But, because Jesus IS God, he didn’t stay dead.  He rose from the dead.  Triumphant over death.  He died for our sins to save us and to reconcile us back to God, to pay in his own body the penalty for our wrong-doing.  And, he rose from the dead to show us that He is God and that because He lives, we can also.  A victorious life here on earth, and an eternal life with God in Heaven.

So, after His death, Jesus gathered with a few of his followers.  Perhaps around 120 of them.  They had all seen him alive after he was dead.  Those and many, many others.  Now, here Jesus is with a handful of his followers, giving them his final teaching while here on earth.  He was going to tell them the summary, the pinnacle, the finality, of His lessons.  What could He say on top of all that He already had said that was so important?  He said this:

        Matthew 28:18-20 King James Version (KJV)

        18 And Jesus came and spake unto them, saying, All power is given unto me in heaven and in earth.

        19 Go ye therefore, and teach all nations, baptizing them in the name of the Father, and of the Son, and of the Holy Ghost:

        20 Teaching them to observe all things whatsoever I have commanded you: and, lo, I am with you always, even unto the end of the world. Amen.

First, Jesus said all authority was given to him in heaven and in earth.  Wow!  What a closing statement!  This is either a very arrogant statement, or one that is true and should be heeded.  In this case, when you predict your own death and resurrection and you stand before a group alive, this person should be listened to. 

Secondly, here’s what Jesus said he was going to do with all this authority that was given to Him.  Would he just take over the world?  Would he as the risen Messiah set up his new Kingdom, as his followers thought?  He now has all authority in heaven and in earth.  What would He do with it? 

Here is what Jesus said that was the most important to Him, the thing that He would do with all his authority, His most important command.  He said, “you go, and you make disciples of others all around the world, teaching them what I have taught you.”

He didn’t say he was setting up a new nation.  His authority and power was used to send his followers on their way, to go around the world and make other Jesus’ followers.

Then He said, “I am with you always…”.  Then He left.  His followers, then, went back to Jerusalem and, as shown following in the book of Acts, they started assemblies of like believers, other Jesus’ followers, and the “church” that Jesus had talked about previously, was born.  This “rock” upon which the church was built, was to be established forever, and nothing could stand against it.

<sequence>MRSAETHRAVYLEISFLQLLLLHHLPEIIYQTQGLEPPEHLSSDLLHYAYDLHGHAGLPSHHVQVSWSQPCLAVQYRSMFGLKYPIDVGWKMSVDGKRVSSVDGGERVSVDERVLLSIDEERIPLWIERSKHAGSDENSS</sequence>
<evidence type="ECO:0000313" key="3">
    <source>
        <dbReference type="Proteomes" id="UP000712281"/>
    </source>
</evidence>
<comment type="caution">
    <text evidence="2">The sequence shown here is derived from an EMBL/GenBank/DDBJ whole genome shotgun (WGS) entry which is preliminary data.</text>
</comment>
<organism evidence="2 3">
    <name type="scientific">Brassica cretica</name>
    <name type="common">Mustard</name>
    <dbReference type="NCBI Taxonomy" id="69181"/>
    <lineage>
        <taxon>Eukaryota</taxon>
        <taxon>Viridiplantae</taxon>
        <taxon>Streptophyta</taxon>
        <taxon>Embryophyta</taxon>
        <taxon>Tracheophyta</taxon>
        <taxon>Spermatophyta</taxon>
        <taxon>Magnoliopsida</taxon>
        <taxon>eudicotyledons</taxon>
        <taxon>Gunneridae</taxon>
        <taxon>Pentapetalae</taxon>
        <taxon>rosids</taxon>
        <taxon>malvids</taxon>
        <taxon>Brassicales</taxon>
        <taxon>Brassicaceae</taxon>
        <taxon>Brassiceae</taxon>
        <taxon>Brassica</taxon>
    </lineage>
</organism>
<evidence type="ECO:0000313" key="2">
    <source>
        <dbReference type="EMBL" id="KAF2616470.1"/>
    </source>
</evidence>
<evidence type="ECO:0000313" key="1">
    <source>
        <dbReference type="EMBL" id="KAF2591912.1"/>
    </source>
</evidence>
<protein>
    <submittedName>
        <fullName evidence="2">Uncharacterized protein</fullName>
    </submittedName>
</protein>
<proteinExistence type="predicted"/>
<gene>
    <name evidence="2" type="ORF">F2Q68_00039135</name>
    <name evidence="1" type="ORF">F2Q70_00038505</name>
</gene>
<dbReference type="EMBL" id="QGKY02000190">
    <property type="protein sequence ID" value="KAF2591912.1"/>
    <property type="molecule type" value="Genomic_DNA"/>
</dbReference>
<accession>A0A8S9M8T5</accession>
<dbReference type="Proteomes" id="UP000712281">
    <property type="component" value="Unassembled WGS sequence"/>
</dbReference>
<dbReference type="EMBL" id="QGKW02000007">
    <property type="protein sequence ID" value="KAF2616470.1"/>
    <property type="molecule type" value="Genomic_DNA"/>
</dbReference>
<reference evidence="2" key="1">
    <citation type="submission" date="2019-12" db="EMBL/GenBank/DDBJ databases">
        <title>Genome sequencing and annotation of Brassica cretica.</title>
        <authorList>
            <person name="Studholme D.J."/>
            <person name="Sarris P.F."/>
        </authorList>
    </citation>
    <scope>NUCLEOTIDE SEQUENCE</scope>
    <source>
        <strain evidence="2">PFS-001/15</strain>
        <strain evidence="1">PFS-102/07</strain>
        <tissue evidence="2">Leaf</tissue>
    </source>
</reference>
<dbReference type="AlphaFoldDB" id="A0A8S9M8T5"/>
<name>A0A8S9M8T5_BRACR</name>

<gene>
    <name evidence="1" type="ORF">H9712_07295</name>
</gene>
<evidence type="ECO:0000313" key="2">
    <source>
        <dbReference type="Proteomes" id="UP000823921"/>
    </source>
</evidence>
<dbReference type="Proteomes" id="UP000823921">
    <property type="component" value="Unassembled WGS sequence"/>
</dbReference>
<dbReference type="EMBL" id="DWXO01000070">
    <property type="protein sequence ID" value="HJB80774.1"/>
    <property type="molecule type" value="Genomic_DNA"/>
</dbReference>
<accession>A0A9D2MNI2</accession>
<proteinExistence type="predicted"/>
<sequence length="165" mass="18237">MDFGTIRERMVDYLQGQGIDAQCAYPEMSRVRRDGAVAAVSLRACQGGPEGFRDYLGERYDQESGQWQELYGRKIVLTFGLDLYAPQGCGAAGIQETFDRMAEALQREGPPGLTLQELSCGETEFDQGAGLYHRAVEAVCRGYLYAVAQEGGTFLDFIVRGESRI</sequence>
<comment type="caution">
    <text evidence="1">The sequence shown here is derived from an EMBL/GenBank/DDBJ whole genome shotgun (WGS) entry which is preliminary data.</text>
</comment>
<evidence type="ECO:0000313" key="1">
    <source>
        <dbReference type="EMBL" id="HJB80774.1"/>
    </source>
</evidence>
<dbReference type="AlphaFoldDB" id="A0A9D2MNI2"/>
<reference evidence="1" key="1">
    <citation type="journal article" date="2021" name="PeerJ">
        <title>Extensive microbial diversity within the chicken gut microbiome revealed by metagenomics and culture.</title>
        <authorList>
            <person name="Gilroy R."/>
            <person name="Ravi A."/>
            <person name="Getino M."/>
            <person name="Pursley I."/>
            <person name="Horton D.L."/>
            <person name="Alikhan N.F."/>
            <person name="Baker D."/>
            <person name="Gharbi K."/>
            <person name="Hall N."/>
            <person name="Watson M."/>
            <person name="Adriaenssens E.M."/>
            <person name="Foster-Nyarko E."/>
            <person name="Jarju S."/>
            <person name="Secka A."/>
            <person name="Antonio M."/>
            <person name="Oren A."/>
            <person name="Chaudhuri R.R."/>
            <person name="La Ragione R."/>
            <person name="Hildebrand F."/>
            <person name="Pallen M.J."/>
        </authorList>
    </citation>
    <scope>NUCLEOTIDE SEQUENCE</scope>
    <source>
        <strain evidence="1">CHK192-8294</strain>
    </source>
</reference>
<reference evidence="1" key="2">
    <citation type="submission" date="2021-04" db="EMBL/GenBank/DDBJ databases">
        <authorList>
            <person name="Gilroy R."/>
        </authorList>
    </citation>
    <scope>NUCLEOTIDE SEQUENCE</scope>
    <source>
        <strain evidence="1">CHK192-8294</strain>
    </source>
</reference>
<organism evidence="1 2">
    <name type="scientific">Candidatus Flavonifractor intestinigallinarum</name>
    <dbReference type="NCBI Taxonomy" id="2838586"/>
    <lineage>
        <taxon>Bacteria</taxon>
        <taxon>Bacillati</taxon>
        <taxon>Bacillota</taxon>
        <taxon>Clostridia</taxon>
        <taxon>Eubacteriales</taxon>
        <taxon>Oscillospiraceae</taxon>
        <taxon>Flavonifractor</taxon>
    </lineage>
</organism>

So, why should we go to church?  Well, of course, the Bible commands it, and that should be good enough.  But most often, for most of us, that’s not enough.  We need to let it sink in to our small minds in a practical sense.  We need to be convinced why we should do something or not do something.  So, for many, just because the Bible says to go to church, this is not enough.

But grasp this.  When Jesus appeared to his followers, and would leave them to be seen of them no more, and wouldn’t be seen of man again in physical form until the Second Coming, when he opened his mouth to speak, what came out must be extremely important.  What did he ask that his people do with this his final words?

He said “go”.  Go and make other Jesus followers. Go make other believers. Go and teach other people what He had taught them.  Go into your family, your neighborhood, your town, your state, your country, your nation, and around the world.  Go.  Go and teach.  Go and reach.

We need the church, the gathering of like believers, to empower one another to go.  We are social beings, we cannot do it alone.  The church is required to help us to “go”.

If it was important enough for Jesus to promote in his last message on earth, I think it’s an important message for us today.

So why go to church?  Now you know.

God bless you as you gather together to learn and reach others for Jesus.

Greg Quinn